02/05/2013 03:21 pm ET Updated Apr 07, 2013

America Needs More Hypocrisy

In praise of hypocrisy, the forgotten virtue

Since angry young men first broke through the veil of Victorian propriety, 20th and now 21st century Americans have come to view hypocrisy as an evil to be exposed and eradicated -- something that stands in the way of goodness. Whether it's Tennessee Williams railing against filial lies or Dustin Hoffman exposing Mrs. Robinson's middle class mendacity or Ferris Bueller's contempt for entrenched bullshit, baby boomers have celebrated atop the rubble pile of social convention. But what if it turns out that hypocrisy is good? What if hypocrisy is the necessary place where aspiration meets human imperfection?

When reality TV spotlights deeply flawed (read awful) people all day and night, rather than relentlessly wholesome 2-D characters like Ozzie and Harriet, the Brady Bunch or the Cosbys, are we always better off? Did simplistic visions of what family life was like make us sillier -- less equipped to deal with complex realities? Yes, to some degree. But they also provided heroic role models toward which to aspire, even if we gradually adjusted our views to comport with reality.

One of the unintended consequences of this war on hypocrisy is the idea that since newspapers and media rarely live up to their claims of objectivity, they should abandon that hypocritical goal entirely and commit to being aggressively subjective. That belief has spawned such abominations as Fox News and MSNBC on TV -- or print propaganda outlets like the Washington Times and the Daily Kos online. The result has been to create echo chambers around fixed political belief systems, rather than fostering the broader shared public conversations that used to emerge from attempts at objective news from mainstream newspapers or network TV news.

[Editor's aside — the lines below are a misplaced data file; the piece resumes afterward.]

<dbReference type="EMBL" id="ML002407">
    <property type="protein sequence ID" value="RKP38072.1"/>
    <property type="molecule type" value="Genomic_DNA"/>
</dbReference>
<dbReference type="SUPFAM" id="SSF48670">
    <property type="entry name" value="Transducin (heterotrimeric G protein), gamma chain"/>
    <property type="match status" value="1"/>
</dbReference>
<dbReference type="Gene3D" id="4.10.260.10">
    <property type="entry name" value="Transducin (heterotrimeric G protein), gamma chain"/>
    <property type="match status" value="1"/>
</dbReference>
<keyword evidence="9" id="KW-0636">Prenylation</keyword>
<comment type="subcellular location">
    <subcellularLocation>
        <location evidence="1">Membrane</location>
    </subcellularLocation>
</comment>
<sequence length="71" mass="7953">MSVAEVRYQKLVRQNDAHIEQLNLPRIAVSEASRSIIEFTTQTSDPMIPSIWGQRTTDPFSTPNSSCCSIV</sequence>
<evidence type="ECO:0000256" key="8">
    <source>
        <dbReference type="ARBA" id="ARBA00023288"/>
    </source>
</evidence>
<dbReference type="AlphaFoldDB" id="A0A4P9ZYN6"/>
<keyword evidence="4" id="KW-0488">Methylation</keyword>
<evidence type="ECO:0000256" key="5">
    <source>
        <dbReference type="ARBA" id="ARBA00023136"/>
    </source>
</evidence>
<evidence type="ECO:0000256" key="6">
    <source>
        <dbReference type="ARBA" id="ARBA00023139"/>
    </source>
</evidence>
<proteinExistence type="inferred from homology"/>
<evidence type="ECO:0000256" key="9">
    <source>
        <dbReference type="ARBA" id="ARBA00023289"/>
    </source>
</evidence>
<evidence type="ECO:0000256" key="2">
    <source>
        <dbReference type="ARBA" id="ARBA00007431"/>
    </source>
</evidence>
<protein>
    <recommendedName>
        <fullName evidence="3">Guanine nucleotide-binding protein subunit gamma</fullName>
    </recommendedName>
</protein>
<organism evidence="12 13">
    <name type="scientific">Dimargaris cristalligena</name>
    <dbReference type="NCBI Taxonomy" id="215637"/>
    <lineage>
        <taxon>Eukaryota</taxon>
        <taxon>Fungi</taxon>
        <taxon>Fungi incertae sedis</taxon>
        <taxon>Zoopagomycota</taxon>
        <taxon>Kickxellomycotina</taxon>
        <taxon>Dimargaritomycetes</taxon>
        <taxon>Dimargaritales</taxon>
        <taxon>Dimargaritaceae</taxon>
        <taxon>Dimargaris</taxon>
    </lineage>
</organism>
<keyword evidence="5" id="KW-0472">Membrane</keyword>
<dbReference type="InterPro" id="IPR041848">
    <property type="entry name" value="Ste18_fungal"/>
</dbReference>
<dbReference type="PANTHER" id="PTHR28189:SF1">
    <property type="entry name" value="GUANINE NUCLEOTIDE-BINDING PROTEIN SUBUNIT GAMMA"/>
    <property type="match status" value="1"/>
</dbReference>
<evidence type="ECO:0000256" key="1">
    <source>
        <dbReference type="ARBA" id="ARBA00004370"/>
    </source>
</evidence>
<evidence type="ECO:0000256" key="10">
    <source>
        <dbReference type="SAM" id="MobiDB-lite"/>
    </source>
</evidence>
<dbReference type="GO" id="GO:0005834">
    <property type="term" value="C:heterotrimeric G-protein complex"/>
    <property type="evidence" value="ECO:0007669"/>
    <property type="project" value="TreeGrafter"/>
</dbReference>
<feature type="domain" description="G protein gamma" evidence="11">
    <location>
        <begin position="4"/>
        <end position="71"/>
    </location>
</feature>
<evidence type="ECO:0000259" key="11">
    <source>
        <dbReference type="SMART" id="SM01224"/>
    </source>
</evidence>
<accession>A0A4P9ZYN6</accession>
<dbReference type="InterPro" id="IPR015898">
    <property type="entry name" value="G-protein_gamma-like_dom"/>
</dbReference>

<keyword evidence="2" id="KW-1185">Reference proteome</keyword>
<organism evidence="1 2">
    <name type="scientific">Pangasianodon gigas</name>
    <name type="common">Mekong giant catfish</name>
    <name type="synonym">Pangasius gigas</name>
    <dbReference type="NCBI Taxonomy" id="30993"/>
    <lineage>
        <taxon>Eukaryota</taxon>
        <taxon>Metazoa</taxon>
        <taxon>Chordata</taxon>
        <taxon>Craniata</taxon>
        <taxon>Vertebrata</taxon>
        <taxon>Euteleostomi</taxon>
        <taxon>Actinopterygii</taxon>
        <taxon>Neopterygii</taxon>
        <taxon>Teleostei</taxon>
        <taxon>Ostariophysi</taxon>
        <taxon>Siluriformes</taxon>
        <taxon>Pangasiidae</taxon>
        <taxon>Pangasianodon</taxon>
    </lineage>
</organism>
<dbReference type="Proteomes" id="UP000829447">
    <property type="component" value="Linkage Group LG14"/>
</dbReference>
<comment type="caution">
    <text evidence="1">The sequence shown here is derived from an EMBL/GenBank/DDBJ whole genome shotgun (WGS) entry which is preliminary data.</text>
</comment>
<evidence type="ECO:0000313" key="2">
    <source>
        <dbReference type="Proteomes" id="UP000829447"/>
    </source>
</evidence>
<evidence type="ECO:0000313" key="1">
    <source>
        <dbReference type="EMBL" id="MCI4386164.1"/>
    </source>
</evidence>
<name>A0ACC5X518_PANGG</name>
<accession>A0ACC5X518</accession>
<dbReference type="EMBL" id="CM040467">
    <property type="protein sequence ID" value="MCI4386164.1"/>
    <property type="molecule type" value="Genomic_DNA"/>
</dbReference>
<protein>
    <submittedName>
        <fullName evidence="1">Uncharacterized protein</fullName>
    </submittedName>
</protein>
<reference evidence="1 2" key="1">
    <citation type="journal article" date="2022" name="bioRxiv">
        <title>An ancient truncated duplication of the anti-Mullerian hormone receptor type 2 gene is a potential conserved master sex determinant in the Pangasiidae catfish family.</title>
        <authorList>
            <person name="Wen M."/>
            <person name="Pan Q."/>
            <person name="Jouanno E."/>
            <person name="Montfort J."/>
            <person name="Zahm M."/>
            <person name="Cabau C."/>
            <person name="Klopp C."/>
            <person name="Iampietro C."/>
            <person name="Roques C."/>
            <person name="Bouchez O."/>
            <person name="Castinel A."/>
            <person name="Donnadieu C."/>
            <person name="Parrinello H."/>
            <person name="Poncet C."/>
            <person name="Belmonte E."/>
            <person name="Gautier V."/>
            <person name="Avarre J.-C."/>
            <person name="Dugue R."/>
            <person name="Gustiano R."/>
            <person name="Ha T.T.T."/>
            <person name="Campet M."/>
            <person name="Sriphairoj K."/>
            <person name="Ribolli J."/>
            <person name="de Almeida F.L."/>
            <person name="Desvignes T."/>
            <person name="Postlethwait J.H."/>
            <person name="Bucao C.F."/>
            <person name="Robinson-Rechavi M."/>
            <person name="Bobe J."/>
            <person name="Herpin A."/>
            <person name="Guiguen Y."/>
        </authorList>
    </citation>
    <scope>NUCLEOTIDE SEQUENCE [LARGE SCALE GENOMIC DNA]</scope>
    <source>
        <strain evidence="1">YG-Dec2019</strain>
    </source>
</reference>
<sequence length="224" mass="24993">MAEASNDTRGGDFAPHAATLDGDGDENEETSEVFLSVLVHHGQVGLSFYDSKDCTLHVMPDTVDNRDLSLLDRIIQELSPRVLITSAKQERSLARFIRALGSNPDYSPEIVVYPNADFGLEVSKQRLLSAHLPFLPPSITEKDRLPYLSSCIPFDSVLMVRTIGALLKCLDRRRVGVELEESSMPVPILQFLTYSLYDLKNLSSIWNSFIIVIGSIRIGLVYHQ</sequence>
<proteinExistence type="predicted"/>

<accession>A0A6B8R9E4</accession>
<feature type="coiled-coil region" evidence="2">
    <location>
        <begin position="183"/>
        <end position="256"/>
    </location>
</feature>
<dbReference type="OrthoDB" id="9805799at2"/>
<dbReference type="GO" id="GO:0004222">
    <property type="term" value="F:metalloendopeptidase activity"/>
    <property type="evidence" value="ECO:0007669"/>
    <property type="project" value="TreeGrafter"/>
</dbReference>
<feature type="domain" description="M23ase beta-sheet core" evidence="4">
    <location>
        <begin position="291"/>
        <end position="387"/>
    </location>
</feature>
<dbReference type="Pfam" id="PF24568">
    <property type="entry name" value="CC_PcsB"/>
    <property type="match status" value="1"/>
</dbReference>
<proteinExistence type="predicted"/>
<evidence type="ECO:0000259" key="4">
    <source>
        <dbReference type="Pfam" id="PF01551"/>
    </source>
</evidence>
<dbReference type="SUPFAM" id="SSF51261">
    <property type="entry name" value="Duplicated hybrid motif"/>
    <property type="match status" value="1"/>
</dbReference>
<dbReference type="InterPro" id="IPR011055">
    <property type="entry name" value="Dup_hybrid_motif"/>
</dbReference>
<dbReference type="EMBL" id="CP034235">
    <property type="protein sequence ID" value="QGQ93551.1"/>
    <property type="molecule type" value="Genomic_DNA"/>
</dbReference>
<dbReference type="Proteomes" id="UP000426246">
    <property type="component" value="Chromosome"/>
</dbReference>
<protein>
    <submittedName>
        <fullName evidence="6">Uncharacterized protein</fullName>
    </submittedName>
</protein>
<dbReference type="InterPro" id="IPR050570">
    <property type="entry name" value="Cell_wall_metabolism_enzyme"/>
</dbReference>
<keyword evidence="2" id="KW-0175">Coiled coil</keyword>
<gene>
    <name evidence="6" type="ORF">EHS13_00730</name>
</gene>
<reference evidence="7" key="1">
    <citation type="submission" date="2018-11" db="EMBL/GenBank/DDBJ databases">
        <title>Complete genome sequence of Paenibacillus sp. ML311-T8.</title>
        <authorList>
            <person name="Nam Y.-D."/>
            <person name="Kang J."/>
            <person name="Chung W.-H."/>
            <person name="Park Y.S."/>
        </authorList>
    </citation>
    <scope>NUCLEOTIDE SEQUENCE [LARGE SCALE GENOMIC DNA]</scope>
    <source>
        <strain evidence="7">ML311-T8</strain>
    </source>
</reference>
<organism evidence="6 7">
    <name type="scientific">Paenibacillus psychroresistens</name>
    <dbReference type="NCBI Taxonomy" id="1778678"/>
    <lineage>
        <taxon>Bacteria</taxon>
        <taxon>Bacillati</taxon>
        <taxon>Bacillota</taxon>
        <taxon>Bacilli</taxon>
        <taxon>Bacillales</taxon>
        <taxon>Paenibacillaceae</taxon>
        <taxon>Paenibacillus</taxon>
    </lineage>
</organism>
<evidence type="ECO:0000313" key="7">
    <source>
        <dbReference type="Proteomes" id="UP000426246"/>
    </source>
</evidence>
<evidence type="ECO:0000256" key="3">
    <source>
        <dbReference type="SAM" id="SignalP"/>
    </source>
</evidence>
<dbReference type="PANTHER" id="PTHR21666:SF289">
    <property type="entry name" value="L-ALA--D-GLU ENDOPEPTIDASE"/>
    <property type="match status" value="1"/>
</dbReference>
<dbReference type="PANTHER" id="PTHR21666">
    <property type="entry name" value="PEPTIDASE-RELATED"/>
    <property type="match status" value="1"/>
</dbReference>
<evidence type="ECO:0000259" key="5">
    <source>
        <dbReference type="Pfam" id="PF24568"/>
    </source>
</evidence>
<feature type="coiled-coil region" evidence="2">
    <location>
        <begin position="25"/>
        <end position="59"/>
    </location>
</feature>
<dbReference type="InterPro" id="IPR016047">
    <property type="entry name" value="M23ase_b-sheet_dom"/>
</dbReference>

Yes, the New York Times, The Christian Science Monitor and the Washington Post all fail miserably to live up to their proclaimed goal of objectivity, but by aspiring to it and reaching for its lofty branches each day, we are all better served than if they were to give up and join their less hypocritical brethren. Imagine a world populated by nothing Hannities and Maddows.

When it comes to entertainment, maybe by watching a somewhat wooden Lincoln strive for a more perfect union or the characters on Modern Family mostly do the right thing by episode's end, we are more inspired to strive for greatness than when we spend time viewing the less varnished Kardashian clan.

Of course, journalism and entertainment are but two examples of how our abandonment of hypocrisy has actually worked against social progress in important ways. Consider that by exposing our politician's personal lives to absurd levels of scrutiny, demanding no daylight between their policy positions and private conduct, we could drive our most talented leaders away from public service and into the private sector.

By contrast, Victorian nobles led lives of staggering hypocrisy, cavorting in ways that had little relationship to their public personas, but the public mythology helped to draw their actual behavior upward and inspire the broader public.

Rather than looking to Tennessee Williams or Eugene O'Neill for inspiration, perhaps we should turn to their forerunner and inspiration, Henrik Ibsen and his counter-argument in The Wild Duck. In the play from 1880s, a young man enters a complex family household and exposes its lies with his smug confidence, only to destroy their every chance of happiness. Sometimes, Ibsen suggests, we need our life lies to help keep our eyes on the horizon.

Is it possible that we as a nation may have become a bit simplistic and two-dimensional about the place of hypocrisy in our world and its value?

Our beloved Constitution is itself the most noble sort of hypocrisy. It is an aspirational document proposing an egalitarian meritocracy, written by gender-oppressors, aristocrats and slave-owners.

I'm not suggesting that attacking the mythologies and fixed ideas that get in our way isn't a vital and beautiful task. But maybe having a slightly idealized story we tell ourselves about who we are and what we want to be is a good thing -- and just as important as the will to disrupt and expose.

Full disclosure: I'm working on a book titled In Praise of Hypocrisy. If you are a literary agent or publisher, please know that I am focused exclusively on my passion project and have no interest in financial reward. Zero. But email me. Behold, hypocrisy in all its splendor.